Deluge follows drought order
Sunday saw the heaviest rainfall of the year across parts of Lincolnshire, only 48 hours on from the drought order issued by the Environment Agency for parts of Eastern England.
14.4mm of rain was recorded at Coningsby yesterday. This brings the total since Friday to 28mm of rain, more than half the monthly average rainfall of 54mm.
Across Yorkshire, Leconfield in the east of the county did even better, with 17.6mm recorded on Sunday, almost the same as Bingley in West Yorkshire, with 17.8mm.
Other drought hit areas measured useful rainfall too, with 9.4mm at Wattisham in Suffolk, and 8.4mm at Wittering in Cambridgeshire.
There is no doubt that parts of Eastern England are in drought, whether this is measured by rainfall deficit, or soil moisture deficit, and more will be needed over the coming weeks and possibly months to resolve the situation.
Yet the timing of the drought order was surprising, given the increasingly clear signal last week from all the main forecasting centres that rainfall totals looked set to increase sharply for the rest of the month compared with what was observed in Spring.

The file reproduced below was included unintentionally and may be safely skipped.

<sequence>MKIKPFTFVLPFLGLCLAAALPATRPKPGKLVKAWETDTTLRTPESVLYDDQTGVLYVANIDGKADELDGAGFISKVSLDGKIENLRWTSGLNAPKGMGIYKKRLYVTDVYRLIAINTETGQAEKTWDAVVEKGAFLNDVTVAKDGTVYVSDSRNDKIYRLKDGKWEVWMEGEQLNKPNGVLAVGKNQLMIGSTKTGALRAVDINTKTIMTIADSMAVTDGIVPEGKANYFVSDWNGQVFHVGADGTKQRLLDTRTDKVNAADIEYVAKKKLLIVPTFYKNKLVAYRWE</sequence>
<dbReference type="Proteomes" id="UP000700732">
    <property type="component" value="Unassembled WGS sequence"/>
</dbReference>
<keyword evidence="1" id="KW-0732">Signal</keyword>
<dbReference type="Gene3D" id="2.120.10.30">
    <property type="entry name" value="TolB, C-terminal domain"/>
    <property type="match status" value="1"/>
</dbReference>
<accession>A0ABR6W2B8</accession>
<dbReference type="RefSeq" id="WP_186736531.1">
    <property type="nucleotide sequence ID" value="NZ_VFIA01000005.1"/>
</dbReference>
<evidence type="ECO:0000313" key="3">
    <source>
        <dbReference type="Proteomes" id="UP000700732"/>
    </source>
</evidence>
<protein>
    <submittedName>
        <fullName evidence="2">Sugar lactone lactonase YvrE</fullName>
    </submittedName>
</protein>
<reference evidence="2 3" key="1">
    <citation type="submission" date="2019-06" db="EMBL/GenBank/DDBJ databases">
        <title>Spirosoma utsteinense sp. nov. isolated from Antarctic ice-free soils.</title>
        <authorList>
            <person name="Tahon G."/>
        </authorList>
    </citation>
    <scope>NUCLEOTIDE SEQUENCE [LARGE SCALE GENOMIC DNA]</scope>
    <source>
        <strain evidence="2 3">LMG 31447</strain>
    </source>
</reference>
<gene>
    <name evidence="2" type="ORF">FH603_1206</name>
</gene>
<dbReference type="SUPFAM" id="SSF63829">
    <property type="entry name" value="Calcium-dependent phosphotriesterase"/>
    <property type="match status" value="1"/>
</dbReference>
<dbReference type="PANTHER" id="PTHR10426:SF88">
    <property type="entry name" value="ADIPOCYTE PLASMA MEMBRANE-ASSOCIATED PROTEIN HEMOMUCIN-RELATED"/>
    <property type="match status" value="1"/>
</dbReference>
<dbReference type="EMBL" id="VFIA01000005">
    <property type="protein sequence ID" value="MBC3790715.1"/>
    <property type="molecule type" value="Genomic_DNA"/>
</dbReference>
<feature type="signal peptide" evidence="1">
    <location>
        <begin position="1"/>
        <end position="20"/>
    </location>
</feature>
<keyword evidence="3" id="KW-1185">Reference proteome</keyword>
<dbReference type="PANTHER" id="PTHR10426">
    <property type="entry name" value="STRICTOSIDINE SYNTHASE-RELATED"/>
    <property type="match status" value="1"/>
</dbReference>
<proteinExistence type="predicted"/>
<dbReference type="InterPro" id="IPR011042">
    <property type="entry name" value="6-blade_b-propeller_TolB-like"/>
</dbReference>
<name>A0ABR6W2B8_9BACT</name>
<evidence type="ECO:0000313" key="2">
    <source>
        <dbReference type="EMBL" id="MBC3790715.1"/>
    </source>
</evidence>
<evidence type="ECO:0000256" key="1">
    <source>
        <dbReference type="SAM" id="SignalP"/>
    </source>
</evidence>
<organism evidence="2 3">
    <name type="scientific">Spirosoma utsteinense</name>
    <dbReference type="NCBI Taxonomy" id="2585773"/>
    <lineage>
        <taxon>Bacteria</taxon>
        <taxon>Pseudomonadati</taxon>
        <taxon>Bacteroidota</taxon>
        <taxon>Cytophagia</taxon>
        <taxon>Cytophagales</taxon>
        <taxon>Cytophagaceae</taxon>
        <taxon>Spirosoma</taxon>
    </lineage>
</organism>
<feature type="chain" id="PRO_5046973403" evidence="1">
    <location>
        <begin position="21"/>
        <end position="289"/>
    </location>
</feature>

Low pressure is expected to dominate the UK's weather through June, with showers or longer spells of rain, some of which will be heavy. It won't rain every day, but stringing 3 or 4 dry days together this month will be difficult to achieve.
Those who lived through the drought of 1976 will remember that within days of the government appointing Dennis Howell as the Minister for Drought, the heavens opened, indeed September that year turned out to be one of the wettest on record.
It will be interesting to see if the expected rainfall this month will make the drought order issued on Friday as short lived as Mr Howell's then new ministry of drought was back in 1976.